A Kabbalistic Approach to Spiritual Growth

The Kabbalistic Approach to Spiritual Growth: Part 44 – Knowing the Student

This skill demands that the educator recognize the inner character of his students. He does so by getting to know them, individually, in every way–from the innermost potentialities of their souls to the outermost circumstances of their lives.

"Knowing" creates a unification between the "knower" and the "known." This truth is understood from the statement in the Book of Genesis: "And Adam knew Eve." (This means that they were united on every possible level until they became "as one flesh.")

The same can be said of other types of knowing. For example; Torah scholarship. The more intensely one delves into its message, the more that message enters into one's being (literally into one's flesh), so that even one's instincts and reflexes become altered. This principle applies as well to the study of people. When a teacher devotes himself to learning about his students, he deepens the bond of unification between himself and them and thus promotes the flow of influence, both quantitatively and qualitatively. As we will see presently, unification is the property of the soul which derives from the sefirah (channel of Divine energy) of da'at ("knowledge").

This particular level of knowing, when something becomes totally integrated into one's body and personality is called "recognition"–in Hebrew, ha'carah, a word used as a synonym for "marriage," which, of course, fits with how Adam knew Eve. This term also describes the unification between souls in the teacher-student relationship.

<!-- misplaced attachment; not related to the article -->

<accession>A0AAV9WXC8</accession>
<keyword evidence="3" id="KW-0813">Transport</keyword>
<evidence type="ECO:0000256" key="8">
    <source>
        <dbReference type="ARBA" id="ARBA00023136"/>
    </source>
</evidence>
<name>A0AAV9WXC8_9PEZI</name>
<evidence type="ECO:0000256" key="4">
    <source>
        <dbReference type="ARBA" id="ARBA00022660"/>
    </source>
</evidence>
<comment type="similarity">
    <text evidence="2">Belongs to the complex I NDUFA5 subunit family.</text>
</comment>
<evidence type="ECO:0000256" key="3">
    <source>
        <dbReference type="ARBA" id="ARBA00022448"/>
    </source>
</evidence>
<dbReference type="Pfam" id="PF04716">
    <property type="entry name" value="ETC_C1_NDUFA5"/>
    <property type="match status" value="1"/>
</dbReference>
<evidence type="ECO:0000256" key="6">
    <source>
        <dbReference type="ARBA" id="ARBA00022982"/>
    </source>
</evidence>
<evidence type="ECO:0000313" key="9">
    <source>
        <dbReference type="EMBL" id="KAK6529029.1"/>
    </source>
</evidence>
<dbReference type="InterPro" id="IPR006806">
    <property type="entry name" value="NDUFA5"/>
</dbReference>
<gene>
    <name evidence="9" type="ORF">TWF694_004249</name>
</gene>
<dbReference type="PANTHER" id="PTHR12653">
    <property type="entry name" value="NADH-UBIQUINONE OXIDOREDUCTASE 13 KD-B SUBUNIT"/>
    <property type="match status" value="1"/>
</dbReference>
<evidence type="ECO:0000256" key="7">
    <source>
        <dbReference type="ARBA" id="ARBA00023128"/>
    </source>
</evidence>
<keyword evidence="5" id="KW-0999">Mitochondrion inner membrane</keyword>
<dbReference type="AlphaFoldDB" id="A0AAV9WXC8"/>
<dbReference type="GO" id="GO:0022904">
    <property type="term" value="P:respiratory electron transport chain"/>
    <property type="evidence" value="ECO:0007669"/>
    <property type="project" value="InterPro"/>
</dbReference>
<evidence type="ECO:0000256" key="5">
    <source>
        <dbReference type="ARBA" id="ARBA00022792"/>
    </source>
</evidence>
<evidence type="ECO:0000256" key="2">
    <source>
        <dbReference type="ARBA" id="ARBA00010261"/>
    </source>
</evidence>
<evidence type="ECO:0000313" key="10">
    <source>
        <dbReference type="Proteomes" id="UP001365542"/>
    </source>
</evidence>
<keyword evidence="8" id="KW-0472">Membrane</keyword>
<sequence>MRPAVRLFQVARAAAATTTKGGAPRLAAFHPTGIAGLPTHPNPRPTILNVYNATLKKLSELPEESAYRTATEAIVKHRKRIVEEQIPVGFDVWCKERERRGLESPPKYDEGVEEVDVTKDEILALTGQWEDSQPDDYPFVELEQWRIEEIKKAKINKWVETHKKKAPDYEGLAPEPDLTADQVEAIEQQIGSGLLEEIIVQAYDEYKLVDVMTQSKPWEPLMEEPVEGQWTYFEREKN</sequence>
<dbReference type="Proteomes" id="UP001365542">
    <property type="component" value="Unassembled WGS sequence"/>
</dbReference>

There are two elements which together define recognition as it applies to the teacher student relationship. One is knowledge of the essence of the student–his or her soul, talents, abilities and limitations, those things that relate to the student's inner reality. The second is knowledge of the student's environment or the outer reality–the student's occupation, economic standing, habits, relationships, etc. The educator needs both sets of information if he is to bond with his students and influence them wisely and potently.

Essence and environment represent the two complementary dimensions of a person which an educator should seek to discover in order to deepen his bond with his students and enhance his effectiveness.

The ability to perceive essence requires a developed "inner" eye on the part of the educator so that he can penetrate deeply into the personality of his student and actually "see" his or her inner being. This coming together of souls (the educator's and the student's) "eye to eye" is a prerequisite to the binding of teacher to student that characterizes true knowledge and recognition.

We can see how this skill of recognition fits with the two-step process of education–inspiration and integration. In the beginning, the educator works with the raw, coarse an unpolished material. He acts on pure faith, believing (even without visible supporting evidence) that there is a point of beauty and perfection in every student. By revealing his students' spark of inner Godliness in his own mind's eye, the educator activates the potentiality within them, thus beginning the process of its actualization.

Information about environment comes only through effort and legwork. It requires time, energy and devotion on the part of educator to actually share and explore the circumstantial reality of his students, visiting them at home and work, assisting them with health problems, participating in family festivities and rites of passage. All this expands a teacher's range of knowledge of his students and thereby deepens and tightens the bond between him and them. Thus the channel of influence becomes widened.

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